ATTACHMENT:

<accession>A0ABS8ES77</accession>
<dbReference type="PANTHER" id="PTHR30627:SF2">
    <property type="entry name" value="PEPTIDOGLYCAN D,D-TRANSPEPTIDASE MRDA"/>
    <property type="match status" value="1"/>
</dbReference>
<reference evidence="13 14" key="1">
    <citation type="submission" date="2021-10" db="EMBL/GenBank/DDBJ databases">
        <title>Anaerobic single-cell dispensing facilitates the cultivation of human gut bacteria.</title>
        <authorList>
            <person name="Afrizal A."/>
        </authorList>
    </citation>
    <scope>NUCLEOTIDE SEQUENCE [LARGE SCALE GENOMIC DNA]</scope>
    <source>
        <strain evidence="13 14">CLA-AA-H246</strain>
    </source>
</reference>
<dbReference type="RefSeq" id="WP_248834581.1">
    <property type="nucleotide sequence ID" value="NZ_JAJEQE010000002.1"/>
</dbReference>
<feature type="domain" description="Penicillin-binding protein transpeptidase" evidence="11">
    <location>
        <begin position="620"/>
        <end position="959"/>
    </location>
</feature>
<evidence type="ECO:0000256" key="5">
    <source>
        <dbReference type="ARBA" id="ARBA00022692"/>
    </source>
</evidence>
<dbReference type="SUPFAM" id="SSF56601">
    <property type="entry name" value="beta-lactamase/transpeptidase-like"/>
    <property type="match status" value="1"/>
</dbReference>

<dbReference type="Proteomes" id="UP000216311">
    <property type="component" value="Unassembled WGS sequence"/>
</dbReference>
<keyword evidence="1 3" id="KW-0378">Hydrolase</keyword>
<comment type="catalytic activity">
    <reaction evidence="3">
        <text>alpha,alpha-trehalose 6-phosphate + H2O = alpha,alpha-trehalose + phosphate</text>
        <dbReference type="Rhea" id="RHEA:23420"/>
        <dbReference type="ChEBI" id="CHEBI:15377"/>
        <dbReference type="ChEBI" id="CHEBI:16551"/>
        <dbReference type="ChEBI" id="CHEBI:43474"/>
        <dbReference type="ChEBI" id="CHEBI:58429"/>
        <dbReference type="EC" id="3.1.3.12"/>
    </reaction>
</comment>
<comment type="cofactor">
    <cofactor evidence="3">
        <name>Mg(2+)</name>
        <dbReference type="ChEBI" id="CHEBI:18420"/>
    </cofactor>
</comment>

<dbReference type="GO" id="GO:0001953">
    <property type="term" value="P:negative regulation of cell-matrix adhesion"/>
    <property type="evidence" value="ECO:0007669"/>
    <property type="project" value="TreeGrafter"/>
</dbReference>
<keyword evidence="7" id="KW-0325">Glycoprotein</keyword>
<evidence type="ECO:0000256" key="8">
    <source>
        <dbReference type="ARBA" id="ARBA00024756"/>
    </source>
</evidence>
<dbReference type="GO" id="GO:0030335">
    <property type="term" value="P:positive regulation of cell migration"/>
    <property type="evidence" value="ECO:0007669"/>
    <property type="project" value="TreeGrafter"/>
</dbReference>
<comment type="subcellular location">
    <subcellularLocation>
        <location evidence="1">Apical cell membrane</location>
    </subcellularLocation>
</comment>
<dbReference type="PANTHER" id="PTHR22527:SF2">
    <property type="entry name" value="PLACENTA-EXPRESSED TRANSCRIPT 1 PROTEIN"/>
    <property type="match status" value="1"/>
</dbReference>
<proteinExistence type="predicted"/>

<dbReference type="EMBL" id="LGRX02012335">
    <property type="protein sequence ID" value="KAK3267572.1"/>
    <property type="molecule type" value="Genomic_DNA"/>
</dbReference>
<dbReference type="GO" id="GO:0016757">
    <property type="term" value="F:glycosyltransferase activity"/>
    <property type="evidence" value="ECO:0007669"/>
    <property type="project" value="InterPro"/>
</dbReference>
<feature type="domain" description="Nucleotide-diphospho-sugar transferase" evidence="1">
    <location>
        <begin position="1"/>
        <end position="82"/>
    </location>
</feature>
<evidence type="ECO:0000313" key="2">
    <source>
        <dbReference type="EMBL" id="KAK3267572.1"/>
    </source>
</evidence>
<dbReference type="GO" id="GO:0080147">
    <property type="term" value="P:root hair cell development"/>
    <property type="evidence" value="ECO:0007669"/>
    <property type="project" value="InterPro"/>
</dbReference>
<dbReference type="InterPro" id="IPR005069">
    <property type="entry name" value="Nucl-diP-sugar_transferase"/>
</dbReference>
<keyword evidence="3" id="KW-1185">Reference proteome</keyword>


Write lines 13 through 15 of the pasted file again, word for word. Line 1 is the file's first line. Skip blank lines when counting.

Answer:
    <scope>NUCLEOTIDE SEQUENCE [LARGE SCALE GENOMIC DNA]</scope>
    <source>
        <strain evidence="13 14">CLA-AA-H246</strain>